I too have been fighting this. Nothing helped until I tried the suggestion on http://devnet.jetbrains.com/thread/311971. Thanks ashish agrawal!

Login your build user via the GUI and open Keychain Access. Select your signing private key, right-click, choose Get Info, change to the Access Control tab and select the "Allow all applications to access this item".

access control tab

  • 2
    You're welcome. You might also consider adding codesign to the application list at the bottom instead of allowing all applications like I did. It's already there in my screenshot, but I think originally it wasn't.
    – bmauter
    Commented Apr 14, 2014 at 17:13
  • 3
    I had to unhide the /usr directory with apple.stackexchange.com/a/34872/6052 to be able to add codesign to the "Always Allow" list. Commented May 30, 2014 at 4:13
  • 28
    just a note that in addition to this you have to do the whole security unlock-keychain stuff, too
    – cwd
    Commented Sep 17, 2014 at 0:30
  • 14
    In addition, you might want to move your keys from login to system so they are accessible when you do remote builds on your machine.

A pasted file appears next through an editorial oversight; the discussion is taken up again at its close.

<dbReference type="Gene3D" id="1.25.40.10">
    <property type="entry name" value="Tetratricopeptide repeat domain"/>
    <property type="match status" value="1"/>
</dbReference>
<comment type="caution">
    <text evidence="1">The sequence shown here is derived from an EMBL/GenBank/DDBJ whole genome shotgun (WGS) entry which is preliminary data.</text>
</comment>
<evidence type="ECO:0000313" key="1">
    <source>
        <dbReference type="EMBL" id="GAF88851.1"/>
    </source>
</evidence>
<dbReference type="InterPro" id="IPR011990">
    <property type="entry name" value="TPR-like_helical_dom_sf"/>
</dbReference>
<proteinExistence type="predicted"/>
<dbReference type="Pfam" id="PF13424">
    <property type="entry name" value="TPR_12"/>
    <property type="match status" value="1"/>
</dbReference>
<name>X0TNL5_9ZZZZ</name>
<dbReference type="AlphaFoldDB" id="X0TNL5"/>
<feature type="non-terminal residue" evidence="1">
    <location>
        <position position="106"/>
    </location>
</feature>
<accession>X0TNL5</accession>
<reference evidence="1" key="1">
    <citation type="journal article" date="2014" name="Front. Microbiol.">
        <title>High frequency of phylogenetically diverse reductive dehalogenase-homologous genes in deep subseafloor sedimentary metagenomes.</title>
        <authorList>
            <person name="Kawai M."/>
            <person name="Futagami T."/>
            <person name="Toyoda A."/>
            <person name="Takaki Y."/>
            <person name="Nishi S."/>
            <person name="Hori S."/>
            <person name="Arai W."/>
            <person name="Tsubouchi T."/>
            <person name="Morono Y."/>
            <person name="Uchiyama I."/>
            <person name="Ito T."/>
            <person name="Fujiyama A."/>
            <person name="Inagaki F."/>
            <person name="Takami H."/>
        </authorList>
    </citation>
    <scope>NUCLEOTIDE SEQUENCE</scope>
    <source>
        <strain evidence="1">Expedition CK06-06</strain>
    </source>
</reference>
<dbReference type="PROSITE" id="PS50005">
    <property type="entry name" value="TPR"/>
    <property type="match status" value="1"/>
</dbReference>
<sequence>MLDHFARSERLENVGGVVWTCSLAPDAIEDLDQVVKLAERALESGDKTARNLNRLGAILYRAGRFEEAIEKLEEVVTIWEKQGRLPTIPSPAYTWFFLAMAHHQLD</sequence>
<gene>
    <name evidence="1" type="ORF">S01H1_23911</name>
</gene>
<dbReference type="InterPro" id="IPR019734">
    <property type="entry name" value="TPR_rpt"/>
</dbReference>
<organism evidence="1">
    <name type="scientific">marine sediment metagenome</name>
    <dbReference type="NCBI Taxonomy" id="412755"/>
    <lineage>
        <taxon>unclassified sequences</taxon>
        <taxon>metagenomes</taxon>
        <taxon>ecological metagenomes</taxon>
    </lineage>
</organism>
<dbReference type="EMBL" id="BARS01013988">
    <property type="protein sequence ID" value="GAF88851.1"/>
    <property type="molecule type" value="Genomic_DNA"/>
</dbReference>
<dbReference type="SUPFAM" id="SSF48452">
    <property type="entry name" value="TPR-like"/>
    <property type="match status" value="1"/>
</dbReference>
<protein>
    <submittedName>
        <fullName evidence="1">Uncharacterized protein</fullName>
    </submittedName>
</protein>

– Krystian
    Commented Jan 23, 2015 at 8:19
  • 9
    Does anyone know any way to do this from the command line? My remote build machine will not let me do this over screen sharing for security reasons.
    – devios1
    Commented Nov 30, 2015 at 19:56

Well, I guess I get to answer my own question today, because after stabbing at it over two and a half days, one of the things I tried seems to have worked. I'm just going to back away from it now and hope it keeps working.

Essentially, it looks like it comes down to -d system not actually working. So a lot of answers to other questions around here should probably be updated to reflect that.

security -v list-keychains -s "$KEYCHAIN" "$HOME/Library/Keychains/login.keychain"
security list-keychains # so we can verify that it was added if it fails again
security -v unlock-keychain -p "$KEYCHAIN_PASSWORD" "$KEYCHAIN"
codesign --sign "$SIGNER_IDENTITY" --force --signature-size 9600 \
         --resource-rules src/AppResourceRules.plist --timestamp --verbose \
  • 18
    Thanks. I've been able to narrow this down. Just run the following command right before attempting to build: security -v unlock-keychain -p "$KEYCHAIN_PASSWORD" "$HOME/Library/Keychains/login.keychain"